Here’s a paper in J. Med. Chem. that will have you adding another structure to the (long) list of Things to Watch Out For. The authors (from the University of Minnesota) report a screen that returned a series of furylquinolines as hits. Ones first reaction on seeing several structures from the same chemical series hit in a screen might be “Hey! SAR!” or (depending on how many times, or how recently) you’ve been burned, you might say “Hey! What do those things have wrong with them?”
In this case, what these structures have wrong with them is the furan ring. Furan is just not a group that shows up in medicinal chemistry very often, a notable exception in the horde of five-membered ring heterocycles that otherwise permeate the field. It has a reputation (earned) of being metabolically unstable, and as this example shows, it can be unstable to plain old ambient oxygen, much less the oxidative power of metabolic enzymes. The team found this out the hard way, retesting their own stock and then re-ordering commercial material, and finding these both repeating in the assay. But a freshly synthesized batch was inactive, and that’s when you squint at the assay results and go “Oh, crap”. Many of you can probably guess what’s coming next: as the freshly made material sat in DMSO solution, it magically began to pick up increasing activity over time. Ah, yes.
A closer look showed that the furan ring was doing a 4+2 cycloaddition with oxygen, and the resulting intermediate (basically a secondary ozonide) falls apart in various entertaining ways, including Baeyer-Villager chemistry. You get acids, aldehydes, lactams, and more, and some of these are likely Michael acceptors as well. The “SAR” was merely due to everything in the series falling apart into broadly similar piles of rubble. You’d have to figure that there are other substituted furans out there that are doing much the same thing in screening collections as we speak.
I’ve been there! And so has pretty much everyone else who’s had enough experience in dealing with primary screening data. This whole situation illustrates the fine line that you have to walk along. You need to be alert to the possibility of structure-activity relationships emerging from your data, of course (what kind of medicinal chemist are you if you aren’t?) But you also need to be alert to the possibility that you’re looking at false positives – because what kind of medicinal chemist are you if you aren’t? Accepting everything in the screening data at face value is a path to heartbreak and wasted effort, but the opposite approach (assuming that everything is crap) won’t get you anywhere, either. Just because you can screw things up in one direction doesn’t mean that you can’t screw them up in the opposite one – that’s one of the basic principles by which I conduct my scientific life – and the rest of my life, too, come to think of it.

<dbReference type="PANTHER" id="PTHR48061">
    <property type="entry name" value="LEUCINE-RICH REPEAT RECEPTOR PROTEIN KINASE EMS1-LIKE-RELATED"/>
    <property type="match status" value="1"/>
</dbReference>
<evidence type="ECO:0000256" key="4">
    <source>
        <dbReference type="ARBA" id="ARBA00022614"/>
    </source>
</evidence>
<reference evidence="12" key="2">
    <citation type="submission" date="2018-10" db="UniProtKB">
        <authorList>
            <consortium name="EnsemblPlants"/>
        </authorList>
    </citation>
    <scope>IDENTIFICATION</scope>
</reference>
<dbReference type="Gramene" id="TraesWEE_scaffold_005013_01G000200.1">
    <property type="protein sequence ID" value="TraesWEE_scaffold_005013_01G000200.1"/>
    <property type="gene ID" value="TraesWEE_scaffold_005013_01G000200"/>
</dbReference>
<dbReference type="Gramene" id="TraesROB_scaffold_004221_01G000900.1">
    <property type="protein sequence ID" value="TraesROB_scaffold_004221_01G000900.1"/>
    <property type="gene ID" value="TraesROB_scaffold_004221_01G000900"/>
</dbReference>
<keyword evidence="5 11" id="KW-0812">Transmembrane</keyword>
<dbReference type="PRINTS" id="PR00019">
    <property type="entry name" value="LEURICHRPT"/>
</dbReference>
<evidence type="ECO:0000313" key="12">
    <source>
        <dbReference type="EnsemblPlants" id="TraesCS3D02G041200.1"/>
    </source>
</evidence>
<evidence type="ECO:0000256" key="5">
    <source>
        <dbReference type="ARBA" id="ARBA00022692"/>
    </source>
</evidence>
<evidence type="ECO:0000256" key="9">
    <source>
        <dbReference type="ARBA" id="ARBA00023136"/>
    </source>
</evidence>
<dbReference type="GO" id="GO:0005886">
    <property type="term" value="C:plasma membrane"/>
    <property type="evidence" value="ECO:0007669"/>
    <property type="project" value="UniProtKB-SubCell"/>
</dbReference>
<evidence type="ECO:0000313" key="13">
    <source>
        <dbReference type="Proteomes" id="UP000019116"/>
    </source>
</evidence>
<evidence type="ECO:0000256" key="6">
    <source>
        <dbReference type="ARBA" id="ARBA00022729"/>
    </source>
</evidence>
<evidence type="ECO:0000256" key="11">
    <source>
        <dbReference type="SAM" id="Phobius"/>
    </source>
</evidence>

When it comes to screening data, I do have a few structures that I rule right out (one beast that featured a quinone, a 1,4-diaminoaryl, and several free phenols all in the same structure comes to mind). Beyond that kind of thing, there’s a list of “Show Your Papers!” structures that I regard as “likely to be false positives”, and these furanylquinolines are now on it. These get labeled with stickers like “should probably work on other stuff first” and “make sure that the biologists don’t get too attached”. It should be fairly straightforward to show that these things are acting badly, if you’re alert to the possibility. (Resynthesis is one way, as with the paper under discussion, but the good old fashioned “run it through a plug of silica gel” can work wonders, too, and is usually much faster). Then come the “haven’t seen anything like that before, so I don’t know if it acts funny or not” compounds, which have to be dealt with impartially, and finally the “looks OK to me” set, which have to dealt with in the same way, because not everything that looks OK to me is, in the end, actually OK, dang it all.
It would be a lot easier and faster if we med-chem types could run our steely gaze down a long list of screening hits and say, with confidence, which ones (if any!) are the right things to spend time, money, and effort on. We can do that up to a point, of course, but that point isn’t nearly as far along the line as we like to think. Or like to have others think. . .